17.3 COPYRIGHT—SUBJECT MATTER—IDEAS AND EXPRESSION (17 U.S.C. § 102(b))
Copyright law allows the author of an original work to prevent others from copying the way or form the author used to express the ideas in the author’s work. Only the particular [way of expressing] [expression of] an idea can be copyrighted. Copyright law does not give the author the right to prevent others from copying or using the underlying ideas contained in the work, such as any procedures, processes, systems, methods of operation, concepts, principles or discoveries. [In order to protect any ideas in the work from being copied, the author must secure some other form of legal protection, because ideas cannot be copyrighted].
The right to exclude others from copying extends only to how the author expressed the ideas in the copyrighted work. The copyright is not violated when someone uses an idea from a copyrighted work, as long as the particular [way of expressing] [expression of] that idea in the work is not copied.
Copyright law does not protect facts and ideas within a work. See Shaw v. Lindheim, 919 F.2d 1353, 1356 (9th Cir.1990). This instruction explains the idea-expression dichotomy of copyright law. The Ninth Circuit has explained that "the real task in a copyright infringement action…is to determine whether there has been copying of the expression of an idea rather than just the idea itself…Only… expression may be protected and only it may be infringed." Sid & Marty Krofft Television v. McDonald’s Corp., 562 F.2d 1157, 1163 (9th Cir.1977) (implying that the idea/expression dichotomy was an issue of fact for jury). Instructing the jury on substantial similarity can cover this aspect of copyright infringement.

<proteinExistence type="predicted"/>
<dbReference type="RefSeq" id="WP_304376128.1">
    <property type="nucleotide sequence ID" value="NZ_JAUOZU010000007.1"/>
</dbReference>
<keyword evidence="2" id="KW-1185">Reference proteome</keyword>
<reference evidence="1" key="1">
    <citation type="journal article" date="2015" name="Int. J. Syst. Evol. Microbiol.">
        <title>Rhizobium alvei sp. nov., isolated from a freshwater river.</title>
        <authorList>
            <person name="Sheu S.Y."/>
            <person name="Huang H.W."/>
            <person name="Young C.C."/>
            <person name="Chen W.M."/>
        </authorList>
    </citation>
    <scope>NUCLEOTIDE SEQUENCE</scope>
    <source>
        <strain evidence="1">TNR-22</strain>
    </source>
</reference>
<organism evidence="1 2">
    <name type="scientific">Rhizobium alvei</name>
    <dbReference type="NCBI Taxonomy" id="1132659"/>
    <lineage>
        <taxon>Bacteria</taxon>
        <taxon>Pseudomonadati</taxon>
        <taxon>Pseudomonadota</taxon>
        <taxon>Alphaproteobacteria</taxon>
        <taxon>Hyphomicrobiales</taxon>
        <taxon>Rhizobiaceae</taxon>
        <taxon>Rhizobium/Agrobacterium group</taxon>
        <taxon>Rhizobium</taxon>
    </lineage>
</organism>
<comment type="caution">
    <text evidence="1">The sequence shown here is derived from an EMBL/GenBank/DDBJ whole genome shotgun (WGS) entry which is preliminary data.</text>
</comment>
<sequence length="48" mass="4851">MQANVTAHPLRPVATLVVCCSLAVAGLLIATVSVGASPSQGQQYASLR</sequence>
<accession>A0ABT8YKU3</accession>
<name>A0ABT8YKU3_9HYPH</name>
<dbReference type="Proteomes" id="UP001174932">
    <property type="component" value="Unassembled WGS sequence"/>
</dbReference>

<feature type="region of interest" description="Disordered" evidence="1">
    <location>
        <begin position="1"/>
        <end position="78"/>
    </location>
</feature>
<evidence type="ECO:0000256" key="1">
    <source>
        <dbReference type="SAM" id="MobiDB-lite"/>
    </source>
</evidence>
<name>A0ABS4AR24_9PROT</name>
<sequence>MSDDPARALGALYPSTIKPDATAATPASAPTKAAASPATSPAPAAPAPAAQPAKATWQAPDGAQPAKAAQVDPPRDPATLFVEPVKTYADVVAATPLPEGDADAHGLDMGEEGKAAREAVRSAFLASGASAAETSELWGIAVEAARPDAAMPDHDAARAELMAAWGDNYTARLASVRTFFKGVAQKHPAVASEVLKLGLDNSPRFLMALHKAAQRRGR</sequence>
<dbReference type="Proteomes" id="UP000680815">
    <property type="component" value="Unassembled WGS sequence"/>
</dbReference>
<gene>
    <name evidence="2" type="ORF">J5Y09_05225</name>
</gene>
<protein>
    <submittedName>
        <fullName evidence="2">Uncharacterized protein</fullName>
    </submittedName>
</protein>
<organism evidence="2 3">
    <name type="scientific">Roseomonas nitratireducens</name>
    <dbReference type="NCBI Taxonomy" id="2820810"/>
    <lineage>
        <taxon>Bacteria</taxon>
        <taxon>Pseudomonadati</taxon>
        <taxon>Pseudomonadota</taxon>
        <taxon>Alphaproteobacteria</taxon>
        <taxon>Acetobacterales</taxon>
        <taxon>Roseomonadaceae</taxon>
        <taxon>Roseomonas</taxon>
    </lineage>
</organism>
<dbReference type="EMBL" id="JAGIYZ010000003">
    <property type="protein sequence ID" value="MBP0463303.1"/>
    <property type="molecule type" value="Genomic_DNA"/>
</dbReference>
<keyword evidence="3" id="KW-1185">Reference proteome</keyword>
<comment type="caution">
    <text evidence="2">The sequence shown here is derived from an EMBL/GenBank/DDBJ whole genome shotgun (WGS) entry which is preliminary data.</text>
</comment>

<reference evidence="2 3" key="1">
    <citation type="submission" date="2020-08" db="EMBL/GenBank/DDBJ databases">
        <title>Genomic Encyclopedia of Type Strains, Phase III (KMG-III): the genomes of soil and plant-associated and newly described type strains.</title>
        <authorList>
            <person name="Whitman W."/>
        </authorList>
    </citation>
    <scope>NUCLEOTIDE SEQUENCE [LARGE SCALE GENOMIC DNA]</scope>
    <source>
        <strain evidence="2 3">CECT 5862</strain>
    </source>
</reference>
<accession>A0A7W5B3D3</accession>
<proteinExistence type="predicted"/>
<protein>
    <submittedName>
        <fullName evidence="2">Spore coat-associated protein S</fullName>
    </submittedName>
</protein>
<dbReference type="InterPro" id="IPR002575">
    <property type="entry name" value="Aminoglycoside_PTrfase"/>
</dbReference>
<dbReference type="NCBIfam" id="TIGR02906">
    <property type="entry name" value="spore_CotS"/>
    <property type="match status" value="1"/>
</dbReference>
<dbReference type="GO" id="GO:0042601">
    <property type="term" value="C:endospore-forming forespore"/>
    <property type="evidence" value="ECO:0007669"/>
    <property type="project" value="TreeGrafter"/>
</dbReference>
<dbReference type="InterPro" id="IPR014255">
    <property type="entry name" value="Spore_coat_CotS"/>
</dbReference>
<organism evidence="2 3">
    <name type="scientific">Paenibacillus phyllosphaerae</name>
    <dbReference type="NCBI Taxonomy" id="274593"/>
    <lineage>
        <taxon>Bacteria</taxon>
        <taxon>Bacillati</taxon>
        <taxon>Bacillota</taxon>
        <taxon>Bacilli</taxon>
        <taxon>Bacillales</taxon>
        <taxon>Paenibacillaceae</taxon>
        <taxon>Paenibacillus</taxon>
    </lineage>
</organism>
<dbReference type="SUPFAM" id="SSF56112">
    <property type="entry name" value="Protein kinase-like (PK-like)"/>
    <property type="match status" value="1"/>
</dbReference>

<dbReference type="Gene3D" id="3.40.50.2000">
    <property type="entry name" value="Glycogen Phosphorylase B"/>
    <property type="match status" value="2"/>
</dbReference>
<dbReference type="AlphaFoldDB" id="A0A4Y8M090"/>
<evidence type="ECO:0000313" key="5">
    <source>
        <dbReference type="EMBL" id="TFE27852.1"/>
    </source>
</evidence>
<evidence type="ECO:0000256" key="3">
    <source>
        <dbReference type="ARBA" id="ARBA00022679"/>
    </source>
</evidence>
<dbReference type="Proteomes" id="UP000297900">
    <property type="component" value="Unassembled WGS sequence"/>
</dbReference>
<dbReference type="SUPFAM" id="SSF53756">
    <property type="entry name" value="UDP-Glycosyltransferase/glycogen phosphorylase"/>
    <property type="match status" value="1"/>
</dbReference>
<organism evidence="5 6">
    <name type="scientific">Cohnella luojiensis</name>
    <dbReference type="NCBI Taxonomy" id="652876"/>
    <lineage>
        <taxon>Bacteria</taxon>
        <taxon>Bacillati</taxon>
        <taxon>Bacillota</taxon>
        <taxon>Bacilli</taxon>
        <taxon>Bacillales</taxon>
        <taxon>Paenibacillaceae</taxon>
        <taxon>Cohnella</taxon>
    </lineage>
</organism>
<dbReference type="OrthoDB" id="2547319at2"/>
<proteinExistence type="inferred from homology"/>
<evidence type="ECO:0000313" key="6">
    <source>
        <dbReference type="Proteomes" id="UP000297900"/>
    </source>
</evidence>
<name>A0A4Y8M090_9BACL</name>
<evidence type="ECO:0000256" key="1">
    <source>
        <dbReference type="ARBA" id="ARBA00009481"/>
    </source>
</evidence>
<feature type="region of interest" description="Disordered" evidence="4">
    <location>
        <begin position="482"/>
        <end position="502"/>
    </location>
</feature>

If the plaintiff is not the author of the work, this instruction can be modified by substituting the word "owner," "assignee," or "licensee" in the place of the word "author," as is appropriate to the facts of the case.
This instruction can be converted for use as an instruction on a merger defense. Under the doctrine of merger, if the idea and the expression of that idea merge, the expression will only be protected by copyright law if the alleged copying of that expression was "nearly identical." Apple Computer, Inc. v. Microsoft Corp., 35 F.3d 1435, 1444 (9th Cir.1994). The merger doctrine "will not protect a copyrighted work from infringement if the idea underlying the copyrighted work can be expressed in only one way, lest there be a monopoly on the underlying idea." Ets-Hokin v. Skyy Spirits, Inc., 225 F.3d 1068, 1082 (9th Cir.2000) (in the Ninth Circuit, doctrine of merger is a defense, rather than an issue of copyrightability as in other circuits). See also CDN, Inc. v. Kapes, 197 F.3d 1256, 1261 (9th Cir.1999).